α-Ketoglutarate represents a major split between carbon (and energy) and nitrogen metabolism, as it can be converted to succinyl-CoA and processed by the tricarboxylic acid (TCA) cycle, or alternatively, aminated to form glutamate, the most important nitrogen donor in the cell. Hence, the synthesis of α-ketoglutarate is regulated by both nitrogen-specific and carbon-specific factors. The latter is the heme activator protein complex Hap2,3,4,5p, an activator of respiratory gene expression. Most genes encoding enzymes in the TCA cycle, both upstream and downstream of α-ketoglutarate, are under its control. The first reactions in the TCA cycle upstream of α-ketoglutarate are also regulated by the retrograde regulator proteins Rtg1p and Rtg3p. Retrograde regulation is activated in response to conditions of low glutamate (e.g. due to mitochondrial dysfunction) (Liu & Butow, 1999). CIT2 mRNA has been the main measure of retrograde regulation, as up to now, only Rtg1p and Rtg3p have shown to regulate CIT2 transcription.

The retrograde proteins Rtg1p and Rtg3p are influenced by several signaling molecules and regulatory kinases, including glutamate, Tor, Mks1p and Lst8p [for review see Liu & Butow (2006)]. Dilova (2004) have shown that CIT2 expression is not affected upon repression of Tor (by addition of rapamycin) when glutamate or proline are used as nitrogen source, but CIT2 expression becomes Tor-dependent in the presence of ammonium. In addition, these experiments show that CIT2 mRNA is elevated during growth on ammonium in comparison to growth on glutamate or proline, even in the absence of rapamycin.

In our experiments, essentially no ammonium was present in the four conditions, growth on phenylalanine, leucine, methionine, and proline. Hence, CIT2 expression in these conditions can be used as a measure of Tor-independent retrograde regulation. We found high levels of CIT2 mRNA in three of the conditions, growth on phenylalanine, leucine, and methionine (Fig. 6). This implies that these three amino acids are poor sources of glutamate. In all three cases, glutamate is synthesized by transamination reactions between the respective amino acid and α-ketoglutarate. In the case of phenylalanine, competition for α-ketoglutarate, which is synthesized in the mitochondria, might be even less favorable for glutamate synthesis, as the two known transaminases, Aro8p and Aro9p, both reside outside the mitochondria (Huh, 2003).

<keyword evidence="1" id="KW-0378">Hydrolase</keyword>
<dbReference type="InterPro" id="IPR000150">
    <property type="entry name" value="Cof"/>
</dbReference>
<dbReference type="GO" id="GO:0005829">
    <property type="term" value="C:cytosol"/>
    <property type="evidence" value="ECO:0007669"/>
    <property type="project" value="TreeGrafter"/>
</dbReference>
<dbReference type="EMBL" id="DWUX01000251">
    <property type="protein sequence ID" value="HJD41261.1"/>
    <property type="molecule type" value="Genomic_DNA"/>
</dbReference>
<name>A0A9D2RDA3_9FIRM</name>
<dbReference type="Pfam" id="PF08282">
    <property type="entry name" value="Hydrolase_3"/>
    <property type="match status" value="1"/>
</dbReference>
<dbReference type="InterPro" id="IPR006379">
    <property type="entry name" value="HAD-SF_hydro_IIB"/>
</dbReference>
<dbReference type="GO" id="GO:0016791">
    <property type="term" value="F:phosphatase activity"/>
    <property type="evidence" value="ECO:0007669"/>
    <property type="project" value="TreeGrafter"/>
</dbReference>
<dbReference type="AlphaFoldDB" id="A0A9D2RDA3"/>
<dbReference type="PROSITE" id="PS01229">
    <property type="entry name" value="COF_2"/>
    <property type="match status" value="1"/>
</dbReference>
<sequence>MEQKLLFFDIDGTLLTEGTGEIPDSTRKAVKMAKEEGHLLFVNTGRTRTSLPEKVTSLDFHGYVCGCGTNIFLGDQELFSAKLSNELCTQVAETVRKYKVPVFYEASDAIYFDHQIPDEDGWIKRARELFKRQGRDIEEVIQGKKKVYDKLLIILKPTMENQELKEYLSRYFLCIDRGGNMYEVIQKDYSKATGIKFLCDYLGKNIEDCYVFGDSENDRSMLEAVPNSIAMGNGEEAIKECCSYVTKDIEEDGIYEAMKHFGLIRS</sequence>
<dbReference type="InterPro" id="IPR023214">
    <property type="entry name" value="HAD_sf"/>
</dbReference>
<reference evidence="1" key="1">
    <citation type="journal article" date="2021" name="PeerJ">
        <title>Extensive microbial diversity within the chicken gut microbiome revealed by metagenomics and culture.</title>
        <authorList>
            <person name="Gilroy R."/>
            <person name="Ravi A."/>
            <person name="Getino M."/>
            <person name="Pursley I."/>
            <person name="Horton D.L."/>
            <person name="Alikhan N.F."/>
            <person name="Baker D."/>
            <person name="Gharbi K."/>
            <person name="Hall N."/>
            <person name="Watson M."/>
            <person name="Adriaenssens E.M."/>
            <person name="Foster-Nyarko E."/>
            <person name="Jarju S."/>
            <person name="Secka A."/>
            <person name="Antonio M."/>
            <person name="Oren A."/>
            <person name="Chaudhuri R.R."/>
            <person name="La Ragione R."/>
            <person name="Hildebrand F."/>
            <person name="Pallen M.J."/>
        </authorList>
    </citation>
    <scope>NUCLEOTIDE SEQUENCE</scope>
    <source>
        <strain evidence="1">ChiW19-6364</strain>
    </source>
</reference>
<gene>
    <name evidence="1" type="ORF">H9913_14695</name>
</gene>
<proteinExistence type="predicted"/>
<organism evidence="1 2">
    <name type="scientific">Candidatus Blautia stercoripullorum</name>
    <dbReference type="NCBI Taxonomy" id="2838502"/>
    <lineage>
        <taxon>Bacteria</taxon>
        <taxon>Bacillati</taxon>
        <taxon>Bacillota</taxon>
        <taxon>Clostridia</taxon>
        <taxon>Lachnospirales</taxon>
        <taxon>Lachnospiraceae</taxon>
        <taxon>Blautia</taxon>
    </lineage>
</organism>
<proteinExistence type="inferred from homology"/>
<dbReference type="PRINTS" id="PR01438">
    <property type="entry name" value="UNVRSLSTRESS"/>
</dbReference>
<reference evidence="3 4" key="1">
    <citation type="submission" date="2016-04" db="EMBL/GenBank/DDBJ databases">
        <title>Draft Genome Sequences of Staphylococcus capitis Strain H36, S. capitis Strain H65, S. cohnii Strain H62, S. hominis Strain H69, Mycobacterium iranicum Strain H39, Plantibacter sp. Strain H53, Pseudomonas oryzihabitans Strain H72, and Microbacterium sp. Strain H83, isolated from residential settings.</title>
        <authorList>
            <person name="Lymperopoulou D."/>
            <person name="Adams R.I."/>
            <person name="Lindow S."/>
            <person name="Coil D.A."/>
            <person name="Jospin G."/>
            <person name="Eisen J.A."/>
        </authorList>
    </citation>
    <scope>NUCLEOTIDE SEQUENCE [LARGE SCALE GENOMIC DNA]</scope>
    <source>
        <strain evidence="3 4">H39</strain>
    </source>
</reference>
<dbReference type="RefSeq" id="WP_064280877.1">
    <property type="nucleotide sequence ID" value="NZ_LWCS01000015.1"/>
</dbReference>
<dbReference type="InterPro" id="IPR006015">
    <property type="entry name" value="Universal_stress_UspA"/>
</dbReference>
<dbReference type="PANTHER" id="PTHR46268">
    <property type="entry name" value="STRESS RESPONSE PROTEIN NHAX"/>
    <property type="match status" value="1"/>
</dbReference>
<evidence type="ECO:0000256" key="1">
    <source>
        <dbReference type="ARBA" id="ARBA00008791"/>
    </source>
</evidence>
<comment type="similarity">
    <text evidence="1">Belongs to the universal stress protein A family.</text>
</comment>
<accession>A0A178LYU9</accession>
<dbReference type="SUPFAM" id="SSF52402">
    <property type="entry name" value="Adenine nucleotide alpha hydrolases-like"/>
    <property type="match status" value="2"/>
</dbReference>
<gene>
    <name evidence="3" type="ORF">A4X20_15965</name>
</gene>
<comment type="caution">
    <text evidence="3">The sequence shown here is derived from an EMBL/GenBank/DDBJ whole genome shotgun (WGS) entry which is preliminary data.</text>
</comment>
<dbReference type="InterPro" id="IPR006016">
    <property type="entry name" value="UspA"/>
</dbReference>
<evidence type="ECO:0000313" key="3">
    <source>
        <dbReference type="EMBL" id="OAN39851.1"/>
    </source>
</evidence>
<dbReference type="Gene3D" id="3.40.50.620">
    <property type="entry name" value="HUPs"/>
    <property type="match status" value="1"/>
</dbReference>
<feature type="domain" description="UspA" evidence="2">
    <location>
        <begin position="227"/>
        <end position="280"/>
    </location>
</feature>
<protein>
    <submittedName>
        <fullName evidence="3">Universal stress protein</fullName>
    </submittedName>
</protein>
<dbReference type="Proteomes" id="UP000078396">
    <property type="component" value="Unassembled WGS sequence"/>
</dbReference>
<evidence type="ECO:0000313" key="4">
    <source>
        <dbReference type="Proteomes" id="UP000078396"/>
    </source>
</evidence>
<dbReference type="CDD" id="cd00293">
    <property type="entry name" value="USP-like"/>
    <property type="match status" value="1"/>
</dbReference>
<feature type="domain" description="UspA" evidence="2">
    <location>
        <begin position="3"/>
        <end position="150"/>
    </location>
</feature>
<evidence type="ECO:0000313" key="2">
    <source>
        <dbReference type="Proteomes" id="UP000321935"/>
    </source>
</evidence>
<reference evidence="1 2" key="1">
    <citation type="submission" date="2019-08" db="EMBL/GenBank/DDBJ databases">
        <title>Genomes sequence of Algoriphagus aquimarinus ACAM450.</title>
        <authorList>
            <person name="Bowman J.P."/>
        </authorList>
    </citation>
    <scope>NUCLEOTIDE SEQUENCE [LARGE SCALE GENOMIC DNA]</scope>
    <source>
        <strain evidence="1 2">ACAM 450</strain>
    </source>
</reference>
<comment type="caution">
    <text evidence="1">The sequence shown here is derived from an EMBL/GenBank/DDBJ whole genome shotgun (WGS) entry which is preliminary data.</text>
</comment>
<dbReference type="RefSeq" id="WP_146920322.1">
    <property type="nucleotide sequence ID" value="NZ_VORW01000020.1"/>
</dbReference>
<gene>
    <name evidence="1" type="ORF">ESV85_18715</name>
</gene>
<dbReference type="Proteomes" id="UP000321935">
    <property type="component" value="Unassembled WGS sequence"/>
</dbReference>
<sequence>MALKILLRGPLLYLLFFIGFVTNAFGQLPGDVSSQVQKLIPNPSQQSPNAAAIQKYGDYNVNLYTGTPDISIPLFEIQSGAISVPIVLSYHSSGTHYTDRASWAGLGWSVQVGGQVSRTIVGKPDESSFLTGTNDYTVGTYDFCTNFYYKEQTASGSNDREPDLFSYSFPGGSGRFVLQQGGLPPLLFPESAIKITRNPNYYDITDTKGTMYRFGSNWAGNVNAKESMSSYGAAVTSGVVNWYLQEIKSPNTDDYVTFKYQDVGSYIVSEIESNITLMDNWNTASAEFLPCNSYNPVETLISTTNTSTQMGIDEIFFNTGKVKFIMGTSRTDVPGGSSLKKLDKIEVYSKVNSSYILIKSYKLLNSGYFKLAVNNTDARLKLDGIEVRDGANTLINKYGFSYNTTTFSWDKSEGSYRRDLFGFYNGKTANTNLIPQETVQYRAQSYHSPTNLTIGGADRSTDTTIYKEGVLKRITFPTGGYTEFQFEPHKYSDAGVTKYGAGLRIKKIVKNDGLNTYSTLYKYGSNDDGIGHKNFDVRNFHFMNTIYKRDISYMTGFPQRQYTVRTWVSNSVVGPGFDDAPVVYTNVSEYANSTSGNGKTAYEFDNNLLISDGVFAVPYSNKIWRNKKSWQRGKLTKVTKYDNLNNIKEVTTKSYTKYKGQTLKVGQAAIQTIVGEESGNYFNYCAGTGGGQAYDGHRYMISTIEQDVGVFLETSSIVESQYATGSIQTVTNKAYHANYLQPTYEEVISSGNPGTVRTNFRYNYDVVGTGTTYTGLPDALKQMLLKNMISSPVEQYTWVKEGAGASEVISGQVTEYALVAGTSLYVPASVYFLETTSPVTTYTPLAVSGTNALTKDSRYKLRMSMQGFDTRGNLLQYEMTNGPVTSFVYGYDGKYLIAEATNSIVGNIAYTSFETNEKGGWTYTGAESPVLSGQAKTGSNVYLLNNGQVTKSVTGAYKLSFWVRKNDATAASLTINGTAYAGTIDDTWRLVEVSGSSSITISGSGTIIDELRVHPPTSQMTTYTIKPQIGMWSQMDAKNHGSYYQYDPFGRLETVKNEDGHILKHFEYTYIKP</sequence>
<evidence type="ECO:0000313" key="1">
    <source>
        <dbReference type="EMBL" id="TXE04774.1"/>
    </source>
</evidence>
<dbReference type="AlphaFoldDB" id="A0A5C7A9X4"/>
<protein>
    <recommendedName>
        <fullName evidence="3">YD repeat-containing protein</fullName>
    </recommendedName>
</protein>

Expression intensity of the retrograde-sensitive genes. Data represent the average and SD of data from three independent steady-state chemostat cultivations.

In comparison, proline is a direct source of glutamate, leading to a low level of CIT2 expression. During growth on ammonium, where the level of CIT2 expression is also low, glutamate is directly synthesized by an NADPH-dependent reaction with α-ketoglutarate, which is energetically a much more favorable reaction with physiologic concentrations of the substrates as compared to the transamination reactions (Tewari, 1998). Asparagine is a source of both ammonium and aspartate; the latter can be used to transaminate α-ketoglutarate, both inside and outside the mitochondria. CIT2 expression on growth on asparagine is low. Figure 6 shows, in addition to the expression level of CIT2, that of DLD3, another retrograde-regulated gene, and those of CIT1, ACO1, IDH1 and IDH2, other genes regulated by Rtg1p and Rtg3p. For this latter group, the same trend can be observed as for CIT2, although it is less pronounced, probably due to Hap2,3,4,5p regulation under these conditions (Fig. 6).

Coregulation of amino acid transport

Thirteen genes were upregulated relative to ammonium-grown cultures in all amino acid-grown cultures except for those on proline (Fig. 4b; supplementary Table S1). Six of these are involved in transport: AGP1, a broad-substrate-specificity permease; GNP1, a high-affinity glutamine permease; BAP3, a branched-chain amino acid permease; TAT1, a tyrosine and tryptophan permease; TAT2, encoding a high-affinity tryptophan permease; and SIT1, a heavy metal ion transporter. These genes, except for SIT1, form a subset of related amino acid permeases that is induced by the availability of amino acids, except for proline and arginine (Nelissen, 1997; Forsberg, 2001), and is dependent on the SPS (Ssy1p, Ptr3p, Ssy5p) sensor complex. Instead, a specific transporter, Put4p, takes up proline. Proline's high specificity in transport may result from the fact that proline is not required in large quantities in yeast proteins, and is not utilized as a nitrogen source under anaerobic conditions, and that proline degradation increases the levels of reactive oxygen species, which have toxic effects on the cell (Nomura & Takagi, 2004). In addition, proline (like arginine) is a very abundant amino acid in must and wort (Henschke & Jiranek, 1993; Hernandez-Orte, 2002), and shared signaling pathways could interfere with selective use of other amino acids.